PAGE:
Watercolor still-life’s of windows: Holly paints windowsills from the inside. The idea behind these works is the concept that the eyes are the windows of the soul. The paintings perspective is from the inside the window and shows what is outside with varying focus. Through a visual metaphor representing different people, she demonstrates how we are influenced by our internal life and as a result see the world outside of us more or less clearly and accurately depending on how much we focus on our experiences.

Portraits: Holly began painting portraits as a personal project because of her love for her three children. She offered her services to other and has built a solid reputation as a portrait artist. She paints both people and animals.

Murals: Holly has begun painting murals professionally. She began by painting on her own walls and has done several murals now for others. Her latest mural is a panoramic view of La Pointe and Madeline Island at the Madeline Island Information Station. Holly also painted the starry sky in the Madeline Island Chamber Information booth at the ferry landing in Bayfield.

Michael Charette

(715) 779-5533

Madeline Island Information Station-Michael designed and constructed the Ojibwe Butterfly Dream Catcher from willow and sinew and beads (hanging in the back room of the building).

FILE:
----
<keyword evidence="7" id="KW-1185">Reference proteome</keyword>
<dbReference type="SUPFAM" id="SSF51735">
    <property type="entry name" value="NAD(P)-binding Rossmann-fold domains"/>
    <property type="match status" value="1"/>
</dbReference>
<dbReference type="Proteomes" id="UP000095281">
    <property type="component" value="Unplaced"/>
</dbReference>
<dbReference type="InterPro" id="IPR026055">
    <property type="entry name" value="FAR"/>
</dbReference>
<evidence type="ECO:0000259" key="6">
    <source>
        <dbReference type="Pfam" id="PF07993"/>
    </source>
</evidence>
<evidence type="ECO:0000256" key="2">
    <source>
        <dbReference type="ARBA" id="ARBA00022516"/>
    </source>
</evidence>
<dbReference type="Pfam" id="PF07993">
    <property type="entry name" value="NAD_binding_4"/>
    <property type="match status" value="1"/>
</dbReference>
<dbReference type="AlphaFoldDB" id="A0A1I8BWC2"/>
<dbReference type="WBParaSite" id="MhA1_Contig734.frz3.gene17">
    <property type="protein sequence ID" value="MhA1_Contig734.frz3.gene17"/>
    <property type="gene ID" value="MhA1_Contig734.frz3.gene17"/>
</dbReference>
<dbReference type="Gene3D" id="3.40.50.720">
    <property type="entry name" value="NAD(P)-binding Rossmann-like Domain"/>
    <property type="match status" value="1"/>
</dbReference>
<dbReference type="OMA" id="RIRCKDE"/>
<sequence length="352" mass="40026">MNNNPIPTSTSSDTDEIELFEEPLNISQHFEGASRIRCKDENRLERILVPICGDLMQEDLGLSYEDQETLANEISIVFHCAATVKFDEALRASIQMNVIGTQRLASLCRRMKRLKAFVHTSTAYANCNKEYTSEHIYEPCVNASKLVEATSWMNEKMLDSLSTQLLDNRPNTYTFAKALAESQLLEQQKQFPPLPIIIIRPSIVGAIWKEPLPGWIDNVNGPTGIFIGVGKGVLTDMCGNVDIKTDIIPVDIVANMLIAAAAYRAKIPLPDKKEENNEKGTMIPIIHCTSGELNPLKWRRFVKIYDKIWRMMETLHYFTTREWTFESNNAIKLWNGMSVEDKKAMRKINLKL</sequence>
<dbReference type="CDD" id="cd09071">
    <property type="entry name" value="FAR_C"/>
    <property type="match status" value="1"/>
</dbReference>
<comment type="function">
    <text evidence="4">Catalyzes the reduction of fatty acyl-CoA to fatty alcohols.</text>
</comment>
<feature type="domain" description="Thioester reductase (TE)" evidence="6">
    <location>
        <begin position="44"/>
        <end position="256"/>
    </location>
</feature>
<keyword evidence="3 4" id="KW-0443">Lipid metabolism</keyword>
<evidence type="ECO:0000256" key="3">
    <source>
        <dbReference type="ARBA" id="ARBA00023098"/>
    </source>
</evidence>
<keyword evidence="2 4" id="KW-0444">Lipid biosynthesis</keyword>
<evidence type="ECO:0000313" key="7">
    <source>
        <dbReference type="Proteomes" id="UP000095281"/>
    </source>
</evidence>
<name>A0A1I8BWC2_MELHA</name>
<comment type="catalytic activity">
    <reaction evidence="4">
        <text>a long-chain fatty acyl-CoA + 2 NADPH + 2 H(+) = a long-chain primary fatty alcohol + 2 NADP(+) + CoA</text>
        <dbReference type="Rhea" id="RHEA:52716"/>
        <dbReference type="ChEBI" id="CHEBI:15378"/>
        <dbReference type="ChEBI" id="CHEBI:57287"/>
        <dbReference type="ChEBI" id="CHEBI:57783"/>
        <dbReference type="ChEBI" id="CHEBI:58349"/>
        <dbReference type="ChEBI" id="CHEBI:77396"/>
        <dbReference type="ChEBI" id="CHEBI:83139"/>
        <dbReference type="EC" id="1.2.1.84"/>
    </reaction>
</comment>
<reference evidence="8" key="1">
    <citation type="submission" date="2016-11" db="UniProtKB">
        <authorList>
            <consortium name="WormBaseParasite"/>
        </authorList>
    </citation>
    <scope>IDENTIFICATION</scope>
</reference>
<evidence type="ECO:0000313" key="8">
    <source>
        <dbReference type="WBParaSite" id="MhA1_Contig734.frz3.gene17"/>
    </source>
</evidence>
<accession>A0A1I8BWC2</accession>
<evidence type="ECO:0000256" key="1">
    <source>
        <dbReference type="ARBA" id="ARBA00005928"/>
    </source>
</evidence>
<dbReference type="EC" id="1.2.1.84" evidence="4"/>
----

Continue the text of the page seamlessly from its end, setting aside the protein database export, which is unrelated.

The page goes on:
Calling great lake home for all his life, Bapa Waagosh (Laughing Fox) resided in Red Cliff where he was born. He is called upon to perform at art and musical shows and is a regular on the Gitchigami Hour, each Thursday morning on WRZC, Red Cliff ration (92.3 FM). He builds and plays the traditional woodland wooden flute, composes his own songs and performs them along with his poetry at numerous venues. Over the past few years he has begun designing and constructing Ojibwe dream catchers from willow and sinew and also creates wood burned pieces from seasoned wood.

Howard D Paap

(715) 779-0106

Madeline Island Information Station-Howard painted three pieces hanging in the back of the building. White feather (2 ea paintings) and Migration #7

Howard’s pieces are interpretations of early Germanic floral patterns with an overlay of the Ojibwe woodland floral design. All are influenced by my personal trek to Lake Superior and Ojibwe Country that began nearly fifty years ago. The long narrow pieces particularly, are inspired by this migration. The vines can represent the path of life that leads to Chequamegon Bay with Madeline island as its symbolic center.

Space, time and direction are seen in each piece. The path starts in the east (yellow), moves to the South (red), then to the West (black) then to the North (white), and back to the east again before moving to the Center (creamy white), and ultimately continuing westward. Taken together, this circular pathway creates the center, which represents ongoing life.

My pieces have sold at Feel The Spirit Fine Art Gallery (Minneapolis, MN), The Log Cabin Store (Hayward, WI) and Native Spirit Gifts (Red Cliff, WI). My writings have speared in several publications. Currently I contribute pieces to the Lake Superior Sounder and the Red Cliff News.

My recently published book, A Northern Land, Life with the Ojibwe (Badger Books, Inc. 2001) tells of my years at Red Cliff. Presently I am working on three manuscripts: a history of the Red Cliff Reservation; a contemporary novel set in Bayfield; and a second collection of essays about the history of Red Cliff.